Bach at Leipzig was first presented at Hangar Theatre in Ithaca, NY, in 2002. It was directed by Kevin Moriarty. The play was subsequently presented Off Broadway at New York Theatre Workshop in New York City in 2005. It was directed by Pam MacKinnon.





All Male


N/A (Not a musical)

JOHANN FRIEDRICH FASCH - organist and Kapellmeister at Zerbst, fifties.
GEORG BALTHASAR SCHOTT - organist at the Neuekirche in Leipzig, fifties.
GEORG LENCK - organist and Kantor at Laucha, late thirties.
JOHANN MARTIN STEINDORFF - organist and Kantor at Zwickau, twenties.
GEORG FRIEDRICH KAUFMANN - organist and Kantor at Merseburg, fifties.
GEORG FRIEDRICH GRAUPNER - organist and Kapellmeister at Dramstadt, fifties.
THE GREATEST ORGANIST IN GERMANY - organist and Kantor at Hamburg.

Rental Materials


N/A (Not a musical)


N/A (Not a musical)

  • Itamar Moses on Bach at Leipzig

Itamar Moses

Itamar Moses

Itamar Moses is the author of the full-length plays Outrage, Bach at Leipzig, Celebrity Row, The Four of Us, Yellowjackets, Back Back Back, and Completeness, the musicals Nobody Loves You (with Gaby Alter), and Fortress of Solitude (with Michael Friedman), and the evening of short plays Love/Stories (or But You Will Get Used to It). His work has appeared Off-Broadway and elsewhere in New York, at ... view full profile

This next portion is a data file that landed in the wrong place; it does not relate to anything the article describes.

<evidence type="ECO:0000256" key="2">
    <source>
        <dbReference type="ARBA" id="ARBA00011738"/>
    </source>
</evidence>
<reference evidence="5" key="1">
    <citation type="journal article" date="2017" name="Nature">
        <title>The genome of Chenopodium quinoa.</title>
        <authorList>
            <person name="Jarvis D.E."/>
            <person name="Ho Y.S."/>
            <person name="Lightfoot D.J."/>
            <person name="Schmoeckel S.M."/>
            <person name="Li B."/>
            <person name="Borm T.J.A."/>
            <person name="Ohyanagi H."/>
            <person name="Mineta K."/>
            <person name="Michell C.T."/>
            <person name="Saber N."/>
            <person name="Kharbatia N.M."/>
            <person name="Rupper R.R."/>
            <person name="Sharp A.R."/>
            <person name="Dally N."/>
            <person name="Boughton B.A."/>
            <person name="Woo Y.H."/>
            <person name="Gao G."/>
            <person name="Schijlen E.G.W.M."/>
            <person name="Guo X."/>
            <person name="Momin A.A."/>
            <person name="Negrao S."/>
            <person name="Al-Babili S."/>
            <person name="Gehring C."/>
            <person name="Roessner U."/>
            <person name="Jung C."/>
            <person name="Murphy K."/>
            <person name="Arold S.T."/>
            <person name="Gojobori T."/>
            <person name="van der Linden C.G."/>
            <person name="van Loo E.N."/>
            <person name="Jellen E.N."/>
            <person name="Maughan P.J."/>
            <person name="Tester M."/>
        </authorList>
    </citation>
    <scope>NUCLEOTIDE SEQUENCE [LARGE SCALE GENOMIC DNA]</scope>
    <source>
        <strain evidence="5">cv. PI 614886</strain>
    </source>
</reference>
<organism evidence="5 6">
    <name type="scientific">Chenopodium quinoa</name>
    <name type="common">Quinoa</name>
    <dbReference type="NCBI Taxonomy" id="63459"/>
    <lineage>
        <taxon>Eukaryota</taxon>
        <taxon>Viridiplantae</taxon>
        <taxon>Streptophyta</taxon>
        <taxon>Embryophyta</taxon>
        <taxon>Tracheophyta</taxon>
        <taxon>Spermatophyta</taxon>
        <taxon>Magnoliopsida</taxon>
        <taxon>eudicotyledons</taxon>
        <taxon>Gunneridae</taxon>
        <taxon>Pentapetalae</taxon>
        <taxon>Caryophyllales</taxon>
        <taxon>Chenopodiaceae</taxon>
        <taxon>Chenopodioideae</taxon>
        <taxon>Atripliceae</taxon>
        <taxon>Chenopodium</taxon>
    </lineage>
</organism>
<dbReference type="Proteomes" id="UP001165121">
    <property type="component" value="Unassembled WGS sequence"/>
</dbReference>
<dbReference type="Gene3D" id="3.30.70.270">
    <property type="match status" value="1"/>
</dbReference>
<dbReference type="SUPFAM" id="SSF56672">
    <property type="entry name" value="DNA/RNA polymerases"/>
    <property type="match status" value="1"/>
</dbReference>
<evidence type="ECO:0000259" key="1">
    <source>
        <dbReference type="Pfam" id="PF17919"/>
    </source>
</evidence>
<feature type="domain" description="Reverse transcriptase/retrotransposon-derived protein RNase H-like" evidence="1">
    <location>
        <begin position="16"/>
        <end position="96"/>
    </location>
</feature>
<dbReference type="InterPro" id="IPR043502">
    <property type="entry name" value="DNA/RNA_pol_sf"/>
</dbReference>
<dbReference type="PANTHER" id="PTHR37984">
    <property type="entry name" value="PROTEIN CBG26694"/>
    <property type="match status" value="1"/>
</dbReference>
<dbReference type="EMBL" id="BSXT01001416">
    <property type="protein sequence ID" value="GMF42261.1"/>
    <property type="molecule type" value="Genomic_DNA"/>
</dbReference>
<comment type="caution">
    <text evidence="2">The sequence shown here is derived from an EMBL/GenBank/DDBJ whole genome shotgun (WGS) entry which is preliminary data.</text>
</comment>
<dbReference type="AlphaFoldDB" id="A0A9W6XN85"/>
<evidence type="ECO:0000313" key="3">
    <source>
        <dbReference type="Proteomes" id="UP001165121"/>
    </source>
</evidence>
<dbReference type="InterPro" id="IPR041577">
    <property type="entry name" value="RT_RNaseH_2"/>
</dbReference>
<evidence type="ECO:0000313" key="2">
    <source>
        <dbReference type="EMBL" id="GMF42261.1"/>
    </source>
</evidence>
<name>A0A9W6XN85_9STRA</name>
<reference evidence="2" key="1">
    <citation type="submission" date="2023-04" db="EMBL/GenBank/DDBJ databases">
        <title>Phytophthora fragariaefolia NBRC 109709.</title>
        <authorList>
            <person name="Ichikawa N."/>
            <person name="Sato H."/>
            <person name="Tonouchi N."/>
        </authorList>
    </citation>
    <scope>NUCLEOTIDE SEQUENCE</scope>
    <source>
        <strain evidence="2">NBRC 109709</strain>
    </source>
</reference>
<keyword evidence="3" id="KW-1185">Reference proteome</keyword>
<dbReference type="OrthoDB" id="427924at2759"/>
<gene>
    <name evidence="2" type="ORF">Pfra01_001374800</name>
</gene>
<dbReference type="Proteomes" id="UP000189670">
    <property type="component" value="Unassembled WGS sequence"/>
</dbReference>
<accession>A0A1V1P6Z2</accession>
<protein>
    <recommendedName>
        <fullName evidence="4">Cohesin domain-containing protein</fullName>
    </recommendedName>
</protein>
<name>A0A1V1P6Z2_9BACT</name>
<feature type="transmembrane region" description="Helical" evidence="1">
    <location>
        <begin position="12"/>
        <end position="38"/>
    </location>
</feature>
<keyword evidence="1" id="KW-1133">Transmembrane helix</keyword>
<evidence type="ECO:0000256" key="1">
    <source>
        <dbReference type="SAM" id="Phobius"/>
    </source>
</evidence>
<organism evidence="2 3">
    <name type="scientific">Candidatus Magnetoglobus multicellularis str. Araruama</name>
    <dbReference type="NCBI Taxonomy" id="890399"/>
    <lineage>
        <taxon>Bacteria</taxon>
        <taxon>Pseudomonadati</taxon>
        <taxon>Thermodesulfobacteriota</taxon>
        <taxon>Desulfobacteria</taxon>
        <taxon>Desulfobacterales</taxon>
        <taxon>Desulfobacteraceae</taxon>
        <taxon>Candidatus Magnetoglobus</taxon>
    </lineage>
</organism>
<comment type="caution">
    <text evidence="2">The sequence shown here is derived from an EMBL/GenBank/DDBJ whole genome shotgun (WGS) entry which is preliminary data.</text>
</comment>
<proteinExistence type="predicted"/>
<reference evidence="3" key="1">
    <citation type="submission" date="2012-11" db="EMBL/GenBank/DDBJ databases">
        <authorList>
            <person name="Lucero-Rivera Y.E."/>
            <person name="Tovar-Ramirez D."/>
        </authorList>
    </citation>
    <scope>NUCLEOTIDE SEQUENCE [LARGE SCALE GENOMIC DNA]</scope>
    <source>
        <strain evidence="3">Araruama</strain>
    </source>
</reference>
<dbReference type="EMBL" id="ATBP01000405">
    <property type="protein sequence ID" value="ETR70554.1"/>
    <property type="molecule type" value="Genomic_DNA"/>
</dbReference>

Other Itamar Moses titles:

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Philip Dickerson 8/20/2017 7:52 PM
Michael baker 4/16/2016 8:38 AM
I read the play once through and extracted a scene to develop for our actor's workshop.  The play, on first read, was very interesting, fast paced, and complex.  There were a few "gags" along the way, but most of the comedy comes from the corroboration of material throughout the play.  Moses (or the blurb writer) describes the play as a fugue, and after working on the scene in depth, I can really understand that.

I have Master's Degrees in music and studying fugues endlessly, and after studying the one scene, I really began to "get" the nature of the rest of the play, and, like a great Bach fugue, it started to work its effect on me.

My only fear in producing the work would be that the audience wouldn't have the opportunity to study the play in depth over time, and would base its judgement on the one performance.  Would the standard audience have the attention span to "get" the joke of hiding the scores in various places, would they "get" the references to everyone wanting the others to leave, etc.

On second read, after studying the one scene in depth, I had a much greater appreciation for the construction of the play.

Before I produce it, I would want to see another production to see how it plays with a first time viewing audience.

To offer a four word review:  I really liked it.  I'm not ready to commit to a five-star review just yet, but with time, I hope to have the play grow on me.

Also by Itamar Moses was Back, Back, Back, which I also very much enjoyed (separate review)

Michael Baker